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Reduced Functional Connectivity Between the Hypothalamus and High-order Cortical Regions in Adolescent Patients With Irritable Bowel Syndrome. J Pediatr Gastroenterol Nutr 2017 11;65(5):516-519

Date

10/25/2017

Pubmed ID

29064927

Pubmed Central ID

PMC5657002

DOI

10.1097/MPG.0000000000001611

Scopus ID

2-s2.0-85031328948   3 Citations

Abstract

The hypothalamus plays a critical role in maintaining visceral homeostasis. Altered hypothalamus activation has been implicated in functional gastrointestinal disorders, including irritable bowel syndrome (IBS). One important aspect of homeostatic regulation is the cortical modulation of limbic and paralimbic subsystems, including the hypothalamus, which in turn affects the descending regulatory processes mediating visceral homeostasis. Using neuroimaging, we evaluated hypothalamus functional connectivity in adolescent patients with IBS and age-matched healthy controls who received rectal distension stimulations. More extensive hypothalamus connectivity was observed in liminal than subliminal condition in controls, but not in patients with IBS. Compared with controls, patients with IBS showed significantly reduced hypothalamus connectivity in the bilateral prefrontal cortices, supplementary motor and premotor areas, bilateral sensorimotor cortex, and limbic subareas, which are specifically involved in homeostatic regulation. The findings support the generalized homeostatic regulation model that reduced cortical and limbic modulations of hypothalamus functioning underlies disrupted visceral homeostasis in patients with IBS.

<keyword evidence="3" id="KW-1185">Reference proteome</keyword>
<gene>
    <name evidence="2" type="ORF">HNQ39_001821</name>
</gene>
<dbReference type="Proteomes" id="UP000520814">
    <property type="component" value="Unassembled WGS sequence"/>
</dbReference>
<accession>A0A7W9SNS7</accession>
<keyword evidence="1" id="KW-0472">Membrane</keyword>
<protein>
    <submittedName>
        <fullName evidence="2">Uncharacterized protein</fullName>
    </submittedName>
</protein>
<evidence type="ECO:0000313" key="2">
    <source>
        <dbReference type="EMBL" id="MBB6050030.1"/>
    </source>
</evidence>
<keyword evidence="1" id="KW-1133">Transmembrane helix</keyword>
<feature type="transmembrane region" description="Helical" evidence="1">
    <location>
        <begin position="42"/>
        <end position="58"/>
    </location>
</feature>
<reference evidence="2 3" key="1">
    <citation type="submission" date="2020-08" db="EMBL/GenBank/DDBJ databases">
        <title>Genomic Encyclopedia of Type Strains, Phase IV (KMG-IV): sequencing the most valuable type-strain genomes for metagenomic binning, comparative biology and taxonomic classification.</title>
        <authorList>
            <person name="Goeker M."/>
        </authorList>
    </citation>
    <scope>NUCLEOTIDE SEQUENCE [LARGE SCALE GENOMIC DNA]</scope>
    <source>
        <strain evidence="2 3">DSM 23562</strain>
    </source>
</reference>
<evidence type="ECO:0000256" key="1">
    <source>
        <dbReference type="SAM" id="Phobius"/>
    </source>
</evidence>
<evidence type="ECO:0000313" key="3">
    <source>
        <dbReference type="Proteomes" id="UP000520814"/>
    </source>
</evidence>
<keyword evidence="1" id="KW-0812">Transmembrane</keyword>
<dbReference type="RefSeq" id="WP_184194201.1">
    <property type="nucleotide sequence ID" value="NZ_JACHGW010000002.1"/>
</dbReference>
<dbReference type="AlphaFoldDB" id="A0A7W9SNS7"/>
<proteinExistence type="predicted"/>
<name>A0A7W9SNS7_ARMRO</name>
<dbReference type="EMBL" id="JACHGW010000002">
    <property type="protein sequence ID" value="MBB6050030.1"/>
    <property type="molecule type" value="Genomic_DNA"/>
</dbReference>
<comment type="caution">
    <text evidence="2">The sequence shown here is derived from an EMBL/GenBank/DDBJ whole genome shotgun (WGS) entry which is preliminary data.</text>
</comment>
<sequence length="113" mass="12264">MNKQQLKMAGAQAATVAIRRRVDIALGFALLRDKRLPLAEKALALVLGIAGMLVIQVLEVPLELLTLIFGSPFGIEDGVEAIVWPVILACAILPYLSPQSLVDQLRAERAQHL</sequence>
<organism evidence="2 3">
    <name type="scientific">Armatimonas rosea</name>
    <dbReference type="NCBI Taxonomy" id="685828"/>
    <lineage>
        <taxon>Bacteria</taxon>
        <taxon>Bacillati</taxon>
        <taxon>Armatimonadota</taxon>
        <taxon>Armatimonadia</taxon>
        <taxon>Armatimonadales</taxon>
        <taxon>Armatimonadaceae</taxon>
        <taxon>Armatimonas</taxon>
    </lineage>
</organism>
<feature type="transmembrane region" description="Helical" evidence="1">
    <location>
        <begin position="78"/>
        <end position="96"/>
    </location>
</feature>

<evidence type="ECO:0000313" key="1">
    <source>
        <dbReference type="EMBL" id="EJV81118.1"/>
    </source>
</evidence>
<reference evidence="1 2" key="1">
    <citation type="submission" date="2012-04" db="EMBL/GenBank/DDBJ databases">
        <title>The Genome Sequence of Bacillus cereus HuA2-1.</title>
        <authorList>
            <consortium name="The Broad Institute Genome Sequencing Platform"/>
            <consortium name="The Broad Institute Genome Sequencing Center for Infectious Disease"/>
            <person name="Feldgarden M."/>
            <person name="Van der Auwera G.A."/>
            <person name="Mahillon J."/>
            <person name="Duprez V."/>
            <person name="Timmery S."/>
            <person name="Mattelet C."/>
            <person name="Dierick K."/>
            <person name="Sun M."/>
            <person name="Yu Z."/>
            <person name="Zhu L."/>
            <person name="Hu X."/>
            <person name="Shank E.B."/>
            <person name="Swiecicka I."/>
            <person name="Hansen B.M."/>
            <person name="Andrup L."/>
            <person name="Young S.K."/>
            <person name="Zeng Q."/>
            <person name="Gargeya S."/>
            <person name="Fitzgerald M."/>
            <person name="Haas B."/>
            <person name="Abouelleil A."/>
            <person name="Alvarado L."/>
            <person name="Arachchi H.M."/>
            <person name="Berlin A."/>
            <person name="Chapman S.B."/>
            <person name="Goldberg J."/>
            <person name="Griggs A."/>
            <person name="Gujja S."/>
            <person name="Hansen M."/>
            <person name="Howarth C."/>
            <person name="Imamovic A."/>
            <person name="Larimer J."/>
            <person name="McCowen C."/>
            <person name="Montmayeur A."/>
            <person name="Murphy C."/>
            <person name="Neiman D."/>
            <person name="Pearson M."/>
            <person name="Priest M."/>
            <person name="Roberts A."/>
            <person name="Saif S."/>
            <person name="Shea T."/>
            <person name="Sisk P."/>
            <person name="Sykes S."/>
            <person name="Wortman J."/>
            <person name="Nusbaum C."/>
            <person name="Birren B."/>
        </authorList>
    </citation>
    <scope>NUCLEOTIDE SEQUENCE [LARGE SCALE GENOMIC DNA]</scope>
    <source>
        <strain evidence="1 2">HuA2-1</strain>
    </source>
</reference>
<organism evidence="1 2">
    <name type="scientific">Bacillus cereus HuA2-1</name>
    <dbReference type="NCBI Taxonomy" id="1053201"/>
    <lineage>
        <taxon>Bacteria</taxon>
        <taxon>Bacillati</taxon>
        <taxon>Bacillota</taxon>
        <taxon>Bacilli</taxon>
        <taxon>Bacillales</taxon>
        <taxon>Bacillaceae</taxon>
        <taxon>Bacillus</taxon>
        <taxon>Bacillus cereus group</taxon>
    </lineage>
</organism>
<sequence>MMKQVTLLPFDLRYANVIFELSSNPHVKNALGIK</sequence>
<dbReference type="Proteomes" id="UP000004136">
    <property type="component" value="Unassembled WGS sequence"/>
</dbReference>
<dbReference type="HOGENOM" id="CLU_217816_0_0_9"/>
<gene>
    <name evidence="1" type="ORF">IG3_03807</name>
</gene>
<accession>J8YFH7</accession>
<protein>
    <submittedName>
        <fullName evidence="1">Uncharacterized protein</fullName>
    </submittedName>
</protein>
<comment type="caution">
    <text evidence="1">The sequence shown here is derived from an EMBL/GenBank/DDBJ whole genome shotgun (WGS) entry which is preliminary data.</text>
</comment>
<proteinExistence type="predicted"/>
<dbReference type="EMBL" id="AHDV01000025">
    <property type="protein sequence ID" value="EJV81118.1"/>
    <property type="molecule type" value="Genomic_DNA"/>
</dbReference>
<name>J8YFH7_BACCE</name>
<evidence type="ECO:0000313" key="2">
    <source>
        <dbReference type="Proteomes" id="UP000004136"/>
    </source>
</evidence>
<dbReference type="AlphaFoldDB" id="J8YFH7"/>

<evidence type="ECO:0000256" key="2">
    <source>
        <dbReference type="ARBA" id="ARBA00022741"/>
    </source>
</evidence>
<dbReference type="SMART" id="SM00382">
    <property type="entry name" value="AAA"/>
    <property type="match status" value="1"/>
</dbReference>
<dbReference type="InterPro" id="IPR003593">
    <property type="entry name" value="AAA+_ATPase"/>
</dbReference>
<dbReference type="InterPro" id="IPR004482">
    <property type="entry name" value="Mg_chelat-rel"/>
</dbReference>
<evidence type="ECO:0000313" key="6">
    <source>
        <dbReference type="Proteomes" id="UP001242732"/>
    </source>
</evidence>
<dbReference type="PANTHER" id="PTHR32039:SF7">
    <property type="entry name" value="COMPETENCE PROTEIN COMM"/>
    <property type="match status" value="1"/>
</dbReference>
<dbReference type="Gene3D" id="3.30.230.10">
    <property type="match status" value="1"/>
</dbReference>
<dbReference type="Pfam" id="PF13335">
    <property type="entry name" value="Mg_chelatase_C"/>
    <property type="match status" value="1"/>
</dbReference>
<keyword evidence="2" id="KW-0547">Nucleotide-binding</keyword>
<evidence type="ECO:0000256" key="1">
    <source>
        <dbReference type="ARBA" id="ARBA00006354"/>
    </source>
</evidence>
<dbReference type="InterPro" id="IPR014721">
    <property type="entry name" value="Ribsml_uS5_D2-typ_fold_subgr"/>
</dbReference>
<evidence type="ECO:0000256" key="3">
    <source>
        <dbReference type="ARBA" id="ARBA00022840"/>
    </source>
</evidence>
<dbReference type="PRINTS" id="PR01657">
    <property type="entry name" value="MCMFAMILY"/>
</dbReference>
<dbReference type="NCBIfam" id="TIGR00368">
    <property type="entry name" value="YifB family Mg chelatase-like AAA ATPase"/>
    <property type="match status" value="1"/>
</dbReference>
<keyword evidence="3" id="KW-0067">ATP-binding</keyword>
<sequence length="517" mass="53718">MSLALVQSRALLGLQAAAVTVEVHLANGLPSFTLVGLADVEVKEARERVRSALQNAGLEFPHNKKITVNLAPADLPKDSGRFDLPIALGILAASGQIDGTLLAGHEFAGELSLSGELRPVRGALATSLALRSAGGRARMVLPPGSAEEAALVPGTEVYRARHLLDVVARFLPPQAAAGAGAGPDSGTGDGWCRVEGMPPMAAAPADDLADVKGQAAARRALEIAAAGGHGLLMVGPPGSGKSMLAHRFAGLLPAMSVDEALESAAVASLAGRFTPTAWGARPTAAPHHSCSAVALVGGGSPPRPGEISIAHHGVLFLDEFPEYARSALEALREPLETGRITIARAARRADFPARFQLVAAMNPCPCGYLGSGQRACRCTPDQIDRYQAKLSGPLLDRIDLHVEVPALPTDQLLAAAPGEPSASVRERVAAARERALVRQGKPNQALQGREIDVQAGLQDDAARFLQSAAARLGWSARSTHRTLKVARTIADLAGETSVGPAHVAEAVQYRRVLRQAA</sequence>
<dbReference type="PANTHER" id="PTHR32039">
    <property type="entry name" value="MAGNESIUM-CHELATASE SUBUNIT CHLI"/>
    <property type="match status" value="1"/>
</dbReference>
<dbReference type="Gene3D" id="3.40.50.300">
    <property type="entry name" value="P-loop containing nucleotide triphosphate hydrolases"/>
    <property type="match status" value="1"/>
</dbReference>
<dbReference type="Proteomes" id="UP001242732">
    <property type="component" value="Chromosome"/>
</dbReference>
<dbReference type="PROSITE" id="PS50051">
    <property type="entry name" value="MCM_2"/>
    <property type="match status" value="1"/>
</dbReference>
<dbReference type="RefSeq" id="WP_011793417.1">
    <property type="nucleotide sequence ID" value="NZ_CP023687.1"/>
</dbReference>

Author List

Liu X, Li SJ, Shaker R, Silverman A, Kern M, Ward DB, Li W, Xu Z, Chelimsky G, Sood MR

Authors

Shi-Jiang Li PhD Professor in the Biophysics department at Medical College of Wisconsin
Reza Shaker MD Assoc Provost, Sr Assoc Dean, Ctr Dir, Chief, Prof in the Medicine department at Medical College of Wisconsin
Alan Silverman PhD Professor in the Pediatrics department at Medical College of Wisconsin




MESH terms used to index this publication - Major topics in bold

Adolescent
Cerebral Cortex
Child
Female
Homeostasis
Humans
Hypothalamus
Irritable Bowel Syndrome
Male